The good news is that I can always make some cool tilapia fish ceviche (Seh-VEE-Cheh) tostadas instead.
Now that summer is almost through, I hope you don't mind if I scoot in this recipe at the last minute. I have to thank my friend Gloria for this one. She is from Eastern Jalisco, where there are no white sandy beaches or fancy sweet tropical drinks with little umbrellas. It probably is the last place you would expect to find a simple yet jump-for-joy no-cook tilapia ceviche recipe. It is a small town, more like a rancho to be exact, not too far from Guadalajara.
So when Gloria and Armando invited my viejo and me over for dinner, I was somehow hoping for something else. I was wishing for something like birria de chivito—stewed baby goat—a dish that is all together authentic and in keeping with the romantic notion of what I think of as rustic Mexican food. Something that could only come out of Mexico's heartland, not anything oceanic if you catch my drift. What I found instead was a huge bowl of this tilapia ceviche with corn tortilla tostadas. I could say that I was disappointed, though in retrospect, I am happy that the poor baby goat was granted a reprieve and did not have to be sacrificed just to satisfy my cravings. Stewed baby goat will have to wait for another day.
Always one to create an event by performing a simple but dramatic act, Gloria presented us with a large bowl of guacamole. It was nothing more than smashed avocado with a bit of salt—and just perfect, not gussied up with salsa or lime juice this time. No need for further embellishment, it really tasted gorgeous just like its fresh green color. The real surprise, though, was when Gloria instructed us to spread mayonnaise on the tostadas before topping them with the ceviche and the guacamole. Its tangy creaminess framed the hot and lemon-tinged ceviche, grounding it, making it more substantial so that it wouldn't just float away as some ceviche recipes do. Of course, the ceviche didn't float away, but I did.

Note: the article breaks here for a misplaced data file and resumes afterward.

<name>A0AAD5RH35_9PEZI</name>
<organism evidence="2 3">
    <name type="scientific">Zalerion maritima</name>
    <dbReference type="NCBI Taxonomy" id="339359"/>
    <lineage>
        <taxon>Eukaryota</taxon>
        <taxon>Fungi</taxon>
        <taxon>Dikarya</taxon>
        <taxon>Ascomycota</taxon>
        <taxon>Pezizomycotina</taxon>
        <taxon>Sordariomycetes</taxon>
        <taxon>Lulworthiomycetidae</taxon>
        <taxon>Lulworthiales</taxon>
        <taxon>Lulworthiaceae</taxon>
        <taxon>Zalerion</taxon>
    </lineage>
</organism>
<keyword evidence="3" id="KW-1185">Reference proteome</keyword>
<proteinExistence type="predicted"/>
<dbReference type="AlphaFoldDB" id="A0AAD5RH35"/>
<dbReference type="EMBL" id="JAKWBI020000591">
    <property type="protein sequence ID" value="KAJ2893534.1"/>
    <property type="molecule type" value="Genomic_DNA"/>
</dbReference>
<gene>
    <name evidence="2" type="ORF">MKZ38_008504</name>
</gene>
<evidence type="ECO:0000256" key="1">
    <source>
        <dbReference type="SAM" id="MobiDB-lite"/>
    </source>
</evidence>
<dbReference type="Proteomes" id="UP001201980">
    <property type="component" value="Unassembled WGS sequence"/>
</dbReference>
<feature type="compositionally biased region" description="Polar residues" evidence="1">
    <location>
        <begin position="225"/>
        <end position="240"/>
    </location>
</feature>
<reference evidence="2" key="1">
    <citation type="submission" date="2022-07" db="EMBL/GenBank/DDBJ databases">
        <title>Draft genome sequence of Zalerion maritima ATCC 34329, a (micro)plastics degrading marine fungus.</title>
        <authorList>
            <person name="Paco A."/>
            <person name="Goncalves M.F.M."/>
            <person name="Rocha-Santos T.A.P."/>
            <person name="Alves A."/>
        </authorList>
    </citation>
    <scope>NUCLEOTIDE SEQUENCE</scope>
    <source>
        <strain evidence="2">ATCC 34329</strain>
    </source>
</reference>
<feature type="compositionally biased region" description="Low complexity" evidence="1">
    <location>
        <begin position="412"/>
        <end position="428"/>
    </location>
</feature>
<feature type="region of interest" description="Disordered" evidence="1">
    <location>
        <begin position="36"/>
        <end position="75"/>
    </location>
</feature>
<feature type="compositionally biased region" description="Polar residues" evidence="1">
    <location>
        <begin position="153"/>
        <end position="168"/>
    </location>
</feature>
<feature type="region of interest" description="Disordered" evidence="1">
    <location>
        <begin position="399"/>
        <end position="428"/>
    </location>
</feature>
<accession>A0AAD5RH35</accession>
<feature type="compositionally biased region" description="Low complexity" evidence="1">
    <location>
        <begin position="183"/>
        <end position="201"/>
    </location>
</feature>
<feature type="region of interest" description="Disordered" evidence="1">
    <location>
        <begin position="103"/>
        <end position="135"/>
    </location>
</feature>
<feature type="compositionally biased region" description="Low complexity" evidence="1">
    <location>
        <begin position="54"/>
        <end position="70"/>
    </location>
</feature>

Whenever I enjoy a dish that I know I will be thinking about for a long time, I always ask the cook why she likes it, and why did she decided to cook it this time. I was half expecting Gloria to say, "Eating ceviche reminds me when I saw the ocean for the very first time. There was a flaming orange sun setting over the calm waters of the Pacific just off Puerto Vallarta. Draped across the sky were shades of orange and violet—then a soft twilight descended over us, suffusing everything in a soft, pinkish glow. And suddenly I knew that I couldn't bear to live without it, to listen to the ceaseless bounding of the surf for the rest of my life." Or something quasi-poetic like that.
Instead she rolled her eyes and replied, "Don't you know that I was lazy and I didn't feel like cooking?"
Ay, amiga mía, my sentiments exactamente.
Tilapia Ceviche Tostadas
This is so easy that you really don't need a recipe. This is just a guide so that you can make as little or as much as you want. However, if you have to have a recipe, here it is. Make sure that you use only a non-reactive bowl, such as plastic, stainless steel or glass, while the lemon juice is "cooking" the fish and onions in the frig. It is a no-brainer to say that this dish tastes best icy cold, so lay the bowl of ceviche on a bed of crushed ice.
8 oven-fried tostadas (see recipe below); OR, 8 store-bought tostada shells (for hot, muggy days only!)
1 pound tilapia or red snapper filets, chopped into small bite-sized pieces
The juice of two medium lemons
½ cup diced white onion
½ cup diced green bell pepper, finely chopped jalapeño or serranos, or any combination thereof*
½ tomatoes, the sweetest you can find
1/3 cup fresh cilantro, chopped
salt to taste
1 mashed avocado
bottled Mexican-style hot sauce, or fresh chile salsa
In a medium-sized mixing bowl, mix together the chopped fish and diced white onions. Pour in the lemon juice, and using a spoon, mix it with the fish and onions. Cover the bowl with plastic wrap and place in the refrigerator for an hour or two, or until the tilapia is opaque. The tilapia is now cooked. Add the chiles, tomato and cilantro. Add salt to taste.
Mash the avocado and place with the pit in a separate bowl. I made mine plain, but you can gussy it up if you want.
Before serving, spread some mayo on each tostada. Add a large spoonful of the ceviche and serve immediately. Serve with the guacamole, cut limes, and the hot salsa.
*(Variation: If you have the time and don't mind standing over a hot stove, omit the bell pepper and add diced roasted poblanos instead. It is certainly worth the sweat!)
OVEN FRIED TOSTADAS RECIPE: I adapted this recipe for great oven-fried tostadas from the January/February 2006 issue of Cook's Illustrated. They are crunchy without being too greasy.
about 1 tablespoon vegetable oil
8 store-bought mini corn tortillas
Brush each tortilla on both sides with a little oil. Salt them to taste, and arrange them in a single layer on a cookie sheet. Place the tortillas in a pre-heated 450˚oven for about 5 to 7 minutes, or until they start to turn color. Flip them on the other side and continuing baking until they are golden brown, about 2 to 3 minutes. Remove them at once.